Over the years, as access has improved and awareness has increased, medical trips abroad have become increasingly popular. What was at one point a “once in a lifetime” opportunity is now much more available to healthcare students and professionals. It is not unusual to take a week to head off to far off places and provide some much needed medical services. These opportunities afford many lessons to be learned and memories to be cherished.
However, it must be reminded that the “rules” still apply when it comes to medical trips abroad. There remain professional boundaries that should not be crossed; just because one is outside the jurisdiction of their professional governing body does not mean that ethical practices do not apply. On the contrary, it would be even more important to continue providing ethical, competent healthcare to those populations that need it most.
The idea of a medical trip abroad is an alluring prospect to many in the healthcare field. The idea of a chance to see countries that are not often visited by tourists, and to make a meaningful difference in the lives of local residents is very appealing. We can see the shift in popularity through the awareness of programs such as Doctors Without Borders, in professional schools offering international rotations, and with the increasing emergence of “voluntourism” programs aimed at pre-professional students. Dr. Joan Paluzzi, a medical anthropologist and former trauma nurse with years of international experiences, highlights the excitement of participating in a healthcare trip abroad: “these are opportunities to witness the challenges of healthcare, and health, in places where profound poverty becomes a major risk factor.”
Maranda Herner, a first year resident in Internal Medicine at UC Denver, expresses a similar sentiment regarding her elective rotation in the country of Malawi, which consisted of a lot of malaria cases in the pediatric ward of the hospital: “I learned the way of life is very different than ours, both troublesome things like rape and droughts, as well as simple things like making a daily fire for cooking and spending more time visiting with people.” She also had to adjust her expectations in regards to the delivery of healthcare. Maranda notes that “unlike in the United States, where we value shared decision making between the physician and the patient, in Malawi, what the physician says is what happens.” In particular, she emphasizes that the attitude towards end of life care is in stark contrast to our own, and that healthcare providers are rarely accused of wrongdoing.
Despite the increase in awareness of these opportunities, there is an educational gap surrounding what should be expected on a healthcare trip abroad. As pre-professional students, as current professional students, or as current healthcare professionals, do we go on these medical trips abroad willing to provide any medical care we deem fit for a certain situation? Alex Anderson, a medical student at Western University of Health Sciences in Lebanon, OR, explains what he expected before his medical trip to help refugees currently residing in Thailand: “At the time, I knew that most patients were refugees, but I didn’t know much about the infrastructure, I just knew that the most common goal was to rectify nutritional deficiencies in our patients.” What often gets lost in the excitement of one of these trips is that although we are in an environment which differs from our normal healthcare duties, the responsibilities to one’s patient remains unchanged. This involves providing compassionate, competent, and most importantly, ethical healthcare.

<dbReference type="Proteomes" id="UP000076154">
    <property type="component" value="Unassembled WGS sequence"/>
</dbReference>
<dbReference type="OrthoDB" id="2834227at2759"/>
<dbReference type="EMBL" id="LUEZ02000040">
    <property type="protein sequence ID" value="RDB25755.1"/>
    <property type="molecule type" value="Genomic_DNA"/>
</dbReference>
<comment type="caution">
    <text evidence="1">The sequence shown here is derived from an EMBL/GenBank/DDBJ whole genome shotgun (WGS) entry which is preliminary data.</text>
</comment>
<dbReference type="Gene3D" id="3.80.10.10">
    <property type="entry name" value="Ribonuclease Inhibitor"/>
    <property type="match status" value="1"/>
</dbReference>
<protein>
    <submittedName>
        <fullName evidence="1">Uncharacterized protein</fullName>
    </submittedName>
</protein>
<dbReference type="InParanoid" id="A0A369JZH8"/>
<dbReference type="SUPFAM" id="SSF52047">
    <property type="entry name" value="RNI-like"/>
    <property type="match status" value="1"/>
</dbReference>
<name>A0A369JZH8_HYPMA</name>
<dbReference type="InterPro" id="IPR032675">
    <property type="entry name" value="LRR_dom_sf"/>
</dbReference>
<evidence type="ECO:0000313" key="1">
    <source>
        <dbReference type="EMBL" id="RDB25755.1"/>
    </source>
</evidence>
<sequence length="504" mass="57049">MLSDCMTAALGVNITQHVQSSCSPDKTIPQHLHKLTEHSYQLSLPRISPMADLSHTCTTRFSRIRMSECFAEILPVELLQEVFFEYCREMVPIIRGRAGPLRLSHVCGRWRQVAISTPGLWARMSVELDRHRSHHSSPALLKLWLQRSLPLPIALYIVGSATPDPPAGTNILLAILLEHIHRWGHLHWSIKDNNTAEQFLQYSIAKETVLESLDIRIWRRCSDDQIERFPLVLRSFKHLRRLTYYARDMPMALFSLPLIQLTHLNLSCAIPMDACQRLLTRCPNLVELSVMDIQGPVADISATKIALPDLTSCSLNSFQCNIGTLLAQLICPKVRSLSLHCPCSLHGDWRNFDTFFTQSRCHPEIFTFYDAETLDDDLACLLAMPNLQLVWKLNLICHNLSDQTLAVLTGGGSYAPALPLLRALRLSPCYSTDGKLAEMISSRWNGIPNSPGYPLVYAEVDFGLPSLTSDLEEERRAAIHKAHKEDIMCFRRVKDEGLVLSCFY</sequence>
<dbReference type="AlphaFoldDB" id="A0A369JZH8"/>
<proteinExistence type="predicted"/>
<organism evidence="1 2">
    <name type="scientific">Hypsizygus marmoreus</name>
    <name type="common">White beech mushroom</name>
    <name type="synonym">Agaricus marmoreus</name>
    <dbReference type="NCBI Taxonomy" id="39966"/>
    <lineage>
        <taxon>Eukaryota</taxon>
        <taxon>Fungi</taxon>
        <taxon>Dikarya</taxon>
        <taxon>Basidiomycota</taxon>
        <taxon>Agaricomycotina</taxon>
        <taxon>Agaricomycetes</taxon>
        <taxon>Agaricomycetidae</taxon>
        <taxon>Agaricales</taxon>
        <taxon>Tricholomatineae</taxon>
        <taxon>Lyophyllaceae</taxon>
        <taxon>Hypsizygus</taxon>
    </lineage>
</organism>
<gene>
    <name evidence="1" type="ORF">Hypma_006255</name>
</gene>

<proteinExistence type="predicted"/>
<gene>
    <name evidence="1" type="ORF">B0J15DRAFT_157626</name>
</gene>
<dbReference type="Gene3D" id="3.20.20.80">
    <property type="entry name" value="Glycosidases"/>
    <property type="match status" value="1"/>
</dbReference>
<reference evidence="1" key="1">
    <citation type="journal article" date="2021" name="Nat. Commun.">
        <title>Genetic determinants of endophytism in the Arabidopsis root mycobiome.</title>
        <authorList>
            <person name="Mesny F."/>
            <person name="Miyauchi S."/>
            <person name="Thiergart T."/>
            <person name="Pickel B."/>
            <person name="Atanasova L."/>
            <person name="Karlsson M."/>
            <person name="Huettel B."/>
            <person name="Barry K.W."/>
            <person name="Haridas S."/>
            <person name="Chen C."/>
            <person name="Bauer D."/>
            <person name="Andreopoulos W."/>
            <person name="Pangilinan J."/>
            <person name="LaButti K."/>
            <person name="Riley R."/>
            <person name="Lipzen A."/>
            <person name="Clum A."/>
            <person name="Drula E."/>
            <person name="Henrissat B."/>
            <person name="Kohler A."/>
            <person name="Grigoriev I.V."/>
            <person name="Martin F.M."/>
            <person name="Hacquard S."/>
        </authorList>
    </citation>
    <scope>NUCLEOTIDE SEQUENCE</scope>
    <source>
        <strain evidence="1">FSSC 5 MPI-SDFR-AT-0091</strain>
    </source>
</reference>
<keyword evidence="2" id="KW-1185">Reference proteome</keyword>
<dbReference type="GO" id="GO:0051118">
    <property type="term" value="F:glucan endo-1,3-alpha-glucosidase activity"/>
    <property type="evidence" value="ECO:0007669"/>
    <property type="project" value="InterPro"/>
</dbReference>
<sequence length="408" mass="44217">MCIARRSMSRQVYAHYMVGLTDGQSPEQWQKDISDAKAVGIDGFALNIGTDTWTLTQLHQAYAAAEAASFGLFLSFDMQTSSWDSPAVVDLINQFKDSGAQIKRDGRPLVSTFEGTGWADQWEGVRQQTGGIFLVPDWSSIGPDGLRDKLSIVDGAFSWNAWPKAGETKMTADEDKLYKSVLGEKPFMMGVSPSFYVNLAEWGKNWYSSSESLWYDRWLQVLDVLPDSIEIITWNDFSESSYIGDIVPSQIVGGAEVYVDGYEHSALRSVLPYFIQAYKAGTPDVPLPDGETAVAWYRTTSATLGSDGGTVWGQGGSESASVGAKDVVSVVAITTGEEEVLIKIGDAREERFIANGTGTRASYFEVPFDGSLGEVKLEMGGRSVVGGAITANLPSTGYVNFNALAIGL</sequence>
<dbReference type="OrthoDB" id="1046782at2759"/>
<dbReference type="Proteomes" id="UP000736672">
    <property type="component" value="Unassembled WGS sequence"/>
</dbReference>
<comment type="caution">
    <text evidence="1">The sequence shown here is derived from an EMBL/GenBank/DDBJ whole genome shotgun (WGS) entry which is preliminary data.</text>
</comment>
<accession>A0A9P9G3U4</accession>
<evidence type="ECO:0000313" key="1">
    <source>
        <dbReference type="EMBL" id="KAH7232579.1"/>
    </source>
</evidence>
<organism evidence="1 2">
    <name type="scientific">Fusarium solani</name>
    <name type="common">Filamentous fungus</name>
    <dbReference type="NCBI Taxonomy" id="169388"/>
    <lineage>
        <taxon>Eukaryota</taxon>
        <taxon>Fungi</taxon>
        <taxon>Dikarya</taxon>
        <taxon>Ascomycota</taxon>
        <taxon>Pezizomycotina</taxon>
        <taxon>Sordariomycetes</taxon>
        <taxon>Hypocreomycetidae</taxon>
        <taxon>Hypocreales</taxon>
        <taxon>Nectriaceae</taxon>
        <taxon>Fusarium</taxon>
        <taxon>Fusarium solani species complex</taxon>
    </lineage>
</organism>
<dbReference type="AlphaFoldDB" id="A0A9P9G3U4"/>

A proper frame of mind can make for a successful international experience, whether it is for healthcare volunteering or for an elective rotation during a course of study. According to Dr. Paluzzi, “a student will get much more from the experience than they can possibly return to the patients and colleagues they will encounter along the way.” She also mentions that it is helpful to have a grasp of some global issues that may be encountered when abroad. These are often countries where high-tech medical devices and well-stocked pharmacies are not available, so the delivery of healthcare requires different skills and a level of creativity that is not always expected with healthcare delivery in the United States. As alluded to above, we should remember that ethics are without borders. A medical trip abroad should not be treated as a chance to perform operations or try an unfamiliar treatment that was not provided in healthcare training. Rather, one should use the skills they have already acquired, learn from the people and patients around them, and continue applying sound, ethical practices to their healthcare delivery when abroad.
When we agree to participate in a healthcare experience abroad, many ideas can run through our minds. There is a lot of excitement, but it can also be nerve-wracking to step outside our comfort zone where the standard of healthcare is vastly different than our own. Alex Anderson admits, “At times I did feel a bit uncomfortable (on my trip to Thailand), but only in the sense that our work could at times feel just like a stopgap.” These trips often occur in regions of the world where healthcare services are desperately needed. Despite that need, it is imperative that we not take advantage over vulnerable populations. Dr. Paluzzi encourages students seeking out international experiences to “be humble, learn from the doctors who do the work day in and day out, frequently under impossible circumstances.” We should continue to remember that ethical healthcare practices follow us no matter where we end up serving as members of a healthcare team. If we remember this, it enables us to have a successful, educating, and fulfilling international experience.